• Are you qualified to assess and treat substance use issues?
  • What are your credentials? What do they mean? Are you licensed where I live?
  • What types of therapy do you provide? Individual? Family? Group?

Step 4: Be Prepared

Know what to expect when you first meet with a provider. In general, the process is:

  • An intake assessment is conducted to ask questions about yourself, the amount of lean use you have, and you may need to complete symptom questionnaires and other paperwork.
  • You will then receive feedback from the therapist about their clinical impressions on your level of use and lean treatment needs.
  • The therapist will present a treatment plan based on their assessment, which includes what type of treatment setting best meets your needs.

Recommended Treatment for Lean Addiction

Depending on your level of lean use, inpatient, residential rehab, or outpatient treatment may be recommended.

Inpatient Treatment

Inpatient treatment usually involves a hospital stay for about 3-7 days. This is generally recommended if your body needs detoxification (detox) from lean or if you have other significant physical or mental health conditions.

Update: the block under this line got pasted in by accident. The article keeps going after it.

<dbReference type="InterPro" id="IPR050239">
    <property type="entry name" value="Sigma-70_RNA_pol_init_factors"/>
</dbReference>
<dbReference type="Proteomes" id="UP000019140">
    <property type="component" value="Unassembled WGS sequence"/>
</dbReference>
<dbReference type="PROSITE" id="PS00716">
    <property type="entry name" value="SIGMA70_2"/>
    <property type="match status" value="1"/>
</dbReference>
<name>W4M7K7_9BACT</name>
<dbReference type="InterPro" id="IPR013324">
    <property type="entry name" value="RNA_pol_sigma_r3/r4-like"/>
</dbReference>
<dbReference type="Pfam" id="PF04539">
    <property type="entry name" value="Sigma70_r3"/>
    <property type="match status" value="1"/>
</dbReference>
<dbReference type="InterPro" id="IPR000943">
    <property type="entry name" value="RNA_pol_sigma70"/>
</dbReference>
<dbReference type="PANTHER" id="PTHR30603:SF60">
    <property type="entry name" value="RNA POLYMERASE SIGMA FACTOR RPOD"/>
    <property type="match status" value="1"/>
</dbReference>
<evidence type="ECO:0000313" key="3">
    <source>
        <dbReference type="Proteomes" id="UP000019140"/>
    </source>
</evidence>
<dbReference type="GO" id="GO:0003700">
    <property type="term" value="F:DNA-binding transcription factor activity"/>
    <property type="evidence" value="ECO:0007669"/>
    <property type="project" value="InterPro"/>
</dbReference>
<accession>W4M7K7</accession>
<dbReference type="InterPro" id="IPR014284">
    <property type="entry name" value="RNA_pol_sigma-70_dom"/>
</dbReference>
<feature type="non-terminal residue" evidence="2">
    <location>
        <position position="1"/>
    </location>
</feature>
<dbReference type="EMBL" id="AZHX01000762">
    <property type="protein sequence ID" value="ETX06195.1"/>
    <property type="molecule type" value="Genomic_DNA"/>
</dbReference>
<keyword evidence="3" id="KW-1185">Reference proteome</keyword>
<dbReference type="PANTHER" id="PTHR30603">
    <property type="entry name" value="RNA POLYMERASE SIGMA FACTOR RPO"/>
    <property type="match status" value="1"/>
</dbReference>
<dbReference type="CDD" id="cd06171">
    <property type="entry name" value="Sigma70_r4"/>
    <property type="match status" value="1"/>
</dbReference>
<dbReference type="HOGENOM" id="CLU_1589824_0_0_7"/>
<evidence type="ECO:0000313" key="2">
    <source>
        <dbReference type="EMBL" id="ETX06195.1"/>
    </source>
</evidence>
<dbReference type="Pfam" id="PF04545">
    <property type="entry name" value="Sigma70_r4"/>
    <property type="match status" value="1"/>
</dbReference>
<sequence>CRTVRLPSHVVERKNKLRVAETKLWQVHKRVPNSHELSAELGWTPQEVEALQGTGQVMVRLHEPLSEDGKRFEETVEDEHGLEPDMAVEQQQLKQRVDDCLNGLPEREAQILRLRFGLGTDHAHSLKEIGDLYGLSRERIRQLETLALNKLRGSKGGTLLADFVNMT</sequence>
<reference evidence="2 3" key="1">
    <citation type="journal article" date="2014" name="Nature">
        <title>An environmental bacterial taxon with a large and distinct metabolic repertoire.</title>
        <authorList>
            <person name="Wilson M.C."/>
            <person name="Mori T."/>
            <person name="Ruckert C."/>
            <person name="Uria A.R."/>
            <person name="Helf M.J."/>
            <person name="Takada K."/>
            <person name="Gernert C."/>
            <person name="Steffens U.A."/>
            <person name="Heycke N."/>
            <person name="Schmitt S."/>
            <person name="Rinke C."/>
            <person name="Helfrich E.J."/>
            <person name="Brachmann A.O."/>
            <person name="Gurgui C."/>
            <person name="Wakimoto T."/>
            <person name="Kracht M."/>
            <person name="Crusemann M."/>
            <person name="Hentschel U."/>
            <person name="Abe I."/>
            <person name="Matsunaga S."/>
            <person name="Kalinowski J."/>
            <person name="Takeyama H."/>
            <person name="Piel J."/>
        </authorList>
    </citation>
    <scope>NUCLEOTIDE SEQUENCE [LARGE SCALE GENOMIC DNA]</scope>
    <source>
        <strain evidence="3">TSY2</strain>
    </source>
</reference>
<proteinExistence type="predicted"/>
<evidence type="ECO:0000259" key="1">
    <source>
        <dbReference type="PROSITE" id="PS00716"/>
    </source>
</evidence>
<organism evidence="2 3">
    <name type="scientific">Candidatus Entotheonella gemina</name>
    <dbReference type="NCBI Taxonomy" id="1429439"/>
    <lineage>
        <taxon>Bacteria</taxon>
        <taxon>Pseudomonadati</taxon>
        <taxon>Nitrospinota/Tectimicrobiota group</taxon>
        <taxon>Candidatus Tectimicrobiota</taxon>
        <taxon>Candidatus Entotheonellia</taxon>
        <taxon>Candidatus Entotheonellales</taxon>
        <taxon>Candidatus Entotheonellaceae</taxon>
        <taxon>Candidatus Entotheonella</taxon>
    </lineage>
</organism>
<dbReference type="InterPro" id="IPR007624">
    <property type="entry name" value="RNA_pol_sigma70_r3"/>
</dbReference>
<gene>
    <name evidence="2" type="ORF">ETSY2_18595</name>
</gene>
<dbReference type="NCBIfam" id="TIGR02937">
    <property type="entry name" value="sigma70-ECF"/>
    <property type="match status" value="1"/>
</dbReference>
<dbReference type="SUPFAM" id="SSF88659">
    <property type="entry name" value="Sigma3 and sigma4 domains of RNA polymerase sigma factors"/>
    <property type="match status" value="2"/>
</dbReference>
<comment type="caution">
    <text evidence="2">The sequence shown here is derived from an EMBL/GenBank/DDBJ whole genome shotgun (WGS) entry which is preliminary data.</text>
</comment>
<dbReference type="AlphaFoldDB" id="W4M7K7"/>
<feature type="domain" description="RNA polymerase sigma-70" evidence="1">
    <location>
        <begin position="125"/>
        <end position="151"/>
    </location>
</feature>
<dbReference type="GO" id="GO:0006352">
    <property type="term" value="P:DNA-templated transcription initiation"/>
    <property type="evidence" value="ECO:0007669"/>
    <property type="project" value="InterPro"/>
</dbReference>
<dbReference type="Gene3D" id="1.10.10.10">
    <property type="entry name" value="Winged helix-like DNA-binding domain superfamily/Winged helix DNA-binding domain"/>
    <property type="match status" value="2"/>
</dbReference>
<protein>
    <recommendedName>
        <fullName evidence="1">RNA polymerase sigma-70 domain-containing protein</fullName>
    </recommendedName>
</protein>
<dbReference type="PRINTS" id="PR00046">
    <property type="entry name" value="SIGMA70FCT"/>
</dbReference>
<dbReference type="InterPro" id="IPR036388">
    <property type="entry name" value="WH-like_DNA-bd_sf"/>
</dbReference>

Inpatient treatment may include medication and/or individual or group therapy. Upon discharge, you would be provided instructions and referrals for your next stage of recovery.

Residential Rehab

Residential rehab will be the right place for you if you lack social support or have had unsuccessful attempts to cut down or stop your use of lean. This stay is usually about 1-3 months.

Outpatient Treatment for Lean Addiction

Outpatient treatment is working with a therapist in individual, group, or family therapy about 2-4 times per month. This would be a fit for you if:

  • You have strong social supports
  • Your lean use is at a more mild or moderate level
  • You are functioning fine overall

Treatment may include cognitive behavioral therapy (CBT) in an individual and/or group counseling setting. CBT is effective in changing thinking and decision-making regarding drug use and identifying and managing triggers for use.

What Can I Do as a Parent to Help My Teenager?

Adolescence is a time when children are starting to become independent and developing their own identities. However, they are still young enough to need their parents, which can often lead to push-pull dynamics between parents and children.

As a parent, you may notice that your child rejects your suggestions or even pushes you away when you try to help while also pulling at you to meet his or her other needs.